“Bridging sub-Saharan Africa and North Africa is another resource-rich sub-region of crucial importance to US imperialism. A site of future extraction lies between Northern Nigeria and Southern Algeria where the US multinationals Halliburton and Betchel have contracted gas pipeline options. The major petroleum prize remains the Gulf of Guinea. With Africa closer than the Persian Gulf to Lousiana’s oil processing plants the world’s shortage of supertankers is eased by direct sourcing from West Africa offshore oilfields.”
The kind of peace needed in Africa is such that must be conceptualized and perceived not only in the negative sense of minimizing or resolving conflict but also in the positive sense of creating material condition which provide for the mass of the people a certain minimum condition of security that include the freedom from fear and want, economic growth and development in a way that resource per capital increases and the resources are better distributed. Stationing drones in Africa to launch attack on targets in neighbouring regions will draw Africa into external conflict and endangers security in Africa. Michael Ignatieff who asserted that “America’s entire war on terrorism is an exercise in imperialism” once contended also that the imperialist activities of the US and its allies in the Middle East and part of North Africa has had a great effect on the conflict and spread of terrorism to Africa.
The use of drones in the claimed war against terrorism by the US is at best a reflection of viewing security as existing only at the level of the global or the national. However, marginalized populations living along border lands often rely on illicit networks and other shadow activities thereby undermining peace building process. This is a lesson Washington and those that trust her fight against terrorism never learnt from her several failed mission with the classical example of the intractable war in Afghanistan.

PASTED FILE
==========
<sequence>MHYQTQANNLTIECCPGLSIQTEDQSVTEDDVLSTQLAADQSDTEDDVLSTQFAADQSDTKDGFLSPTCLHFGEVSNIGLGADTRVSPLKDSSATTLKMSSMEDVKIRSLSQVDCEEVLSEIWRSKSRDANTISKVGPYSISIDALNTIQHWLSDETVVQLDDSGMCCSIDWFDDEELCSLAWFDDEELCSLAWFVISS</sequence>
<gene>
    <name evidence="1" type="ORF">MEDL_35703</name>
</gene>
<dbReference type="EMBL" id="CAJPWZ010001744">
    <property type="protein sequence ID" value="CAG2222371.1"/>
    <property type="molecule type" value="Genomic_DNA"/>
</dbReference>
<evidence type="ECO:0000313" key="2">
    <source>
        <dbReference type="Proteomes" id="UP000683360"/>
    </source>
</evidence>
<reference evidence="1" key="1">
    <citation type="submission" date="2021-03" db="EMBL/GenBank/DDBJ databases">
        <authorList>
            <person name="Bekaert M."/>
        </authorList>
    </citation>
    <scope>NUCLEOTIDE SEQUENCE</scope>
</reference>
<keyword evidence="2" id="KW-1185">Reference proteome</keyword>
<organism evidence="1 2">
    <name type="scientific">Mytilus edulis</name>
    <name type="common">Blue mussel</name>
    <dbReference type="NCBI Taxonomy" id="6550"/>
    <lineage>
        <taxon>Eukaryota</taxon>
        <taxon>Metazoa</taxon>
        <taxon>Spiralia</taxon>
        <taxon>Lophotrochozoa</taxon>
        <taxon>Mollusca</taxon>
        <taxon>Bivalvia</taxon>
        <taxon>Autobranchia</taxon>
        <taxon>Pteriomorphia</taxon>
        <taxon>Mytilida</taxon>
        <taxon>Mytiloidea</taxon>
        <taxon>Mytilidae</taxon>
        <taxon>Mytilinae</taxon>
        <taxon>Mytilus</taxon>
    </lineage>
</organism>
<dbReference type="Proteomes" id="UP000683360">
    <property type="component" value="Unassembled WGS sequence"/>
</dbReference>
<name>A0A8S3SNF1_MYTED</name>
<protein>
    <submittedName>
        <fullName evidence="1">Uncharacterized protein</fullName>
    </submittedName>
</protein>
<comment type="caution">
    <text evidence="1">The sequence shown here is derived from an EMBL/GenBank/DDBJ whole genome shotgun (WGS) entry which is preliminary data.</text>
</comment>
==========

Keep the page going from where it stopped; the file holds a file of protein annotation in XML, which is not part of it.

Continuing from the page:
African statesmen must wake up to the need for African solution to African problem and never leave the duties they owe their people to any other nation. Ignoring the regional dimensions of violence and conflicts has the tendency of creating a balloon effect where instability is displaced from country to another. African leaders must have a growth mindset to see the larger picture beyond using the spectre of
war and presence of a superpower as a cover to plunder the people’s resources unnoticed. They must realize their mandates as described by Henry Kissinger in his book diplomacy when he said:
“Intellectuals analyze the operation of the international system: statesmen build them…the analyst can choose which problem he wishes to study, whereas the statesman’s problems are imposed on him. The analyst can allot what time is necessary to come to a clear conclusion; the overwhelming challenge of the statesman is the pressure of time. The analyst runs no risk. If his conclusion proves wrong he can write another treatise. The statesman is permitted only one guess; his mistakes are irretrievable…the statesman must act on assessments that cannot be proved at the time he is making them; he will be judged by history on the basis of how well he managed the inevitable change and above all, by how well he preserves the peace”
Of course the peace to be preserved is not just the removal of organized group violence known as negative peace but also a commitment to an international system that is based on equality and absence of exploitation to allow for the growth and development of African countries.